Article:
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Income Surges 28% at Amgen

Pharmaceuticals: The company says Neulasta sales were better than expected. The report is a rare piece of good news for the industry.

July 25, 2002|DENISE GELLENE | TIMES STAFF WRITER

Amgen Inc. reported sharply higher second-quarter results Wednesday, driven by better-than-expected sales of Neulasta, its second-generation drug for chemotherapy patients.

The Thousand Oaks-based company said income rose 28% to $412 million, or 38 cents a share, beating Wall Street's estimate by 4 cents. It earned $322 million, or 30 cents, a year earlier. Revenue increased 27% to $1.2 billion.

The results extended the run of good news for Amgen, which on Monday received approval to market the anti-anemia drug Aranesp to cancer patients. And it came in sharp contrast to the weak results plaguing the drug industry.

Amgen shares rose $1.49 to $37.09 on Nasdaq before the results were announced, then soared to $40.65 in after-hours trading.

The company said sales of Neulasta, used to boost white blood cell production in chemotherapy patients, totaled $110 million in its first quarter on the market. Amgen cited high demand for the drug, which is administered once during a 10-day course of chemotherapy. Neupogen, the first-generation drug, is injected daily.

Sales of both drugs totaled $473 million in the quarter, exceeding the Wall Street consensus by nearly $100 million.

"They knocked the cover off the ball," said Ronald C. Renaud, an analyst with Bear Stearns in New York. "The Neulasta launch appears to be going very, very well. Aranesp is starting to get some traction. And their forward-looking guidance is in line with most folks' expectations."

Amgen raised its full-year projection for earnings-per-share growth. It said the percentage gain would be in the mid-20s, up from the low 20s, excluding the effect of the Immunex acquisition.

The company said it would take a noncash $2.4-billion charge in the third quarter related to the acquisition. The charge, which was expected, represents a write-off of research and development at Immunex.

Also as expected, Amgen lowered its sales projections for Enbrel, the rheumatoid arthritis drug it acquired as part of its purchase of Immunex. Production problems exacerbated a shortage of the drug, hammering quarterly sales down to $192 million from $217 million in the first quarter.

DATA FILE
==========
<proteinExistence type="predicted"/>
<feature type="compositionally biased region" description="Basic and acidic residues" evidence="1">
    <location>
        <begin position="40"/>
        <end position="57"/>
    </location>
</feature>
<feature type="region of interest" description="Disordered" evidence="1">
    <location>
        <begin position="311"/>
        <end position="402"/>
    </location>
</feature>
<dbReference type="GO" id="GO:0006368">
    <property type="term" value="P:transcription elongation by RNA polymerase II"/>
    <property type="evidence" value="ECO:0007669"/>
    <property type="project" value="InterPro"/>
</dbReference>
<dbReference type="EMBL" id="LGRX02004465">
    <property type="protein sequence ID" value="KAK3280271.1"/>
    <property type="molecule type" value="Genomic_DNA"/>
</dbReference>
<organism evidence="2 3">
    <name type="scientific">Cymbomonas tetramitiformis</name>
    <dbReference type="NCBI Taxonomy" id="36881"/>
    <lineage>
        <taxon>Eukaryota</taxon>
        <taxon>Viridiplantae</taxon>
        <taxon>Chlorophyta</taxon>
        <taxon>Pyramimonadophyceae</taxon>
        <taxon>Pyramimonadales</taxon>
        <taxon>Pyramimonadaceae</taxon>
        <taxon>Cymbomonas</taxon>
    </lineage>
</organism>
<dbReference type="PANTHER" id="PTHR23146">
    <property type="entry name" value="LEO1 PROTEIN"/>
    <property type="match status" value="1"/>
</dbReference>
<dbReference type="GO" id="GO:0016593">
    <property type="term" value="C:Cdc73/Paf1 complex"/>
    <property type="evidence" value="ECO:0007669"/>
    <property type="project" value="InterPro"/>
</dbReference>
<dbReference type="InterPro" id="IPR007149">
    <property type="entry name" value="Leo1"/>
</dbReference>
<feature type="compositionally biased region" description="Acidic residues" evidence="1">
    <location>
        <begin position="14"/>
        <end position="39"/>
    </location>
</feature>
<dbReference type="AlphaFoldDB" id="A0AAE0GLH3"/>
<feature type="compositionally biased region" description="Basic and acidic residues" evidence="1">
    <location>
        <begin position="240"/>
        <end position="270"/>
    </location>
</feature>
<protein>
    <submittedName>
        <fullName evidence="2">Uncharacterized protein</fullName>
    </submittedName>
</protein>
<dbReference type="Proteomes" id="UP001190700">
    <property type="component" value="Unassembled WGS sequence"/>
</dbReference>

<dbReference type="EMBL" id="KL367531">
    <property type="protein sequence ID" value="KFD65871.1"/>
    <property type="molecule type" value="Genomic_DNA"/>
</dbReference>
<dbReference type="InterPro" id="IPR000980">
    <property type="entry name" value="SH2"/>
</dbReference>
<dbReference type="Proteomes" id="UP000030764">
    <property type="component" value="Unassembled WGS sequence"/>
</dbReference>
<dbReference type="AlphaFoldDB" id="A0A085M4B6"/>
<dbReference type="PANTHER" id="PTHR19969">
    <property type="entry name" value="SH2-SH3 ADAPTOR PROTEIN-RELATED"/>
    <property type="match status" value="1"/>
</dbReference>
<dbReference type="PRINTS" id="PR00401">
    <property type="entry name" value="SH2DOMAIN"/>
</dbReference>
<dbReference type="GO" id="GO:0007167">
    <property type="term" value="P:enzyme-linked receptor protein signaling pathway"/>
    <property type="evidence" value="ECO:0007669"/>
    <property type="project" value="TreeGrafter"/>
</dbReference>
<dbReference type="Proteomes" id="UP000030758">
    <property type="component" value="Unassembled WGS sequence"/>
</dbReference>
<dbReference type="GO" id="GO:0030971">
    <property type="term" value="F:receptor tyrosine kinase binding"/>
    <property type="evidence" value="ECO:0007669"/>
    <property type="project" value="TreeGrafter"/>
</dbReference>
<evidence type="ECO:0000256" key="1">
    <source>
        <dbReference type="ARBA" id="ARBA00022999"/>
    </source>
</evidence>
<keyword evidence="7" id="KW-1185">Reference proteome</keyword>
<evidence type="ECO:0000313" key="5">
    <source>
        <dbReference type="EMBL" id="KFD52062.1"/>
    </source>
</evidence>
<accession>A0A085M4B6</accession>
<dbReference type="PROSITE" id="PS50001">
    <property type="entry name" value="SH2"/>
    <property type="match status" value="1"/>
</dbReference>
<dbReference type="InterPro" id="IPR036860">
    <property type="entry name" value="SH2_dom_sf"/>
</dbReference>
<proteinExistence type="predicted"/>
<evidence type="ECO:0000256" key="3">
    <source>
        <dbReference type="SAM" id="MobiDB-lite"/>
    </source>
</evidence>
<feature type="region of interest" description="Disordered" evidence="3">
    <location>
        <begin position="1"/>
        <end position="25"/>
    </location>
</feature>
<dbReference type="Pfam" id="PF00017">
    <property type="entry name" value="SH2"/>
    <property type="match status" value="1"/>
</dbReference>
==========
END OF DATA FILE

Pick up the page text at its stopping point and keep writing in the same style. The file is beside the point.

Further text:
Amgen said Enbrel sales for 2002 should range between $750 million and $800 million, about $100 million less than Immunex's most recent forecast. For 2003, sales should fall between $1.2 billion and $1.4 billion, down from $1.6 billion, the company said.

The number of patients on Enbrel has fallen to 79,000 from 84,000, and there are 23,000 people on a waiting list for it, Amgen said. The company said it hoped to begin supplying some patients on the waiting list in the fourth quarter. Amgen said it remained on track to open an Enbrel factory in Rhode Island during the first quarter of 2003.

The shortage has benefited Remicade, a rival drug from Johnson & Johnson, which posted sales of $332 million in the quarter, up 94%. Remicade sales this year total $577 million, putting the drug on track to reach the $1-billion mark.

"They certainly have increased the number of patients they serve, but we have a better drug," Amgen Chairman and Chief Executive Kevin Sharer said in an interview. When supplies of Enbrel improve, he said, "we will do fine."

Sharer said the company was sticking with previous peak sales forecasts for Enbrel of $3 billion by 2004 or 2005.

During a conference call with analysts, Amgen offered new information on the Food and Drug Administration's action on Aranesp. The drug is a long-lasting version of the protein erythropoieten, which spurs red blood cell production. In the cancer market, it competes with Procrit, a first-generation product marketed by Johnson & Johnson under a license from Amgen.

Amgen said the FDA approved a label that says Aranesp should be administered once a week for cancer patients. Amgen had hoped for an every-other-week indication and has conducted numerous studies to show that the drug is effective when used that way.

An every-other-week indication would have give Aranesp a clear advantage over Johnson & Johnson's competing drug Procrit, which is commonly administered off-label on a weekly basis, though its label calls for three doses a week.

However, Bear Stearns' Renaud said the Aranesp label did not pose a competitive problem. He said doctors would use Aranesp off- label every other week once they realize it works and is cheaper than once-weekly Procrit.

Aranesp, which had sales of $56 million in the quarter, stands to benefit from quality problems Johnson & Johnson is having with Eprex, a version of Procrit it markets in Europe. Johnson & Johnson last week confirmed a federal criminal investigation of the Puerto Rican factory where Eprex is made. But it is unknown whether the probe is related to the unexplained rash of blood disorders in patients who have used Eprex. The disorder, called red blood cell aplasia, has sickened 141 patients and killed one.

Amgen, during its call, emphasized that it had not observed the disorder in patients who had used Aranesp. It said only two cases of the disorder had been linked to its first-generation product, Epogen. Epogen, sold only to kidney dialysis patients in the U.S., posted sales of $570 million in the quarter.

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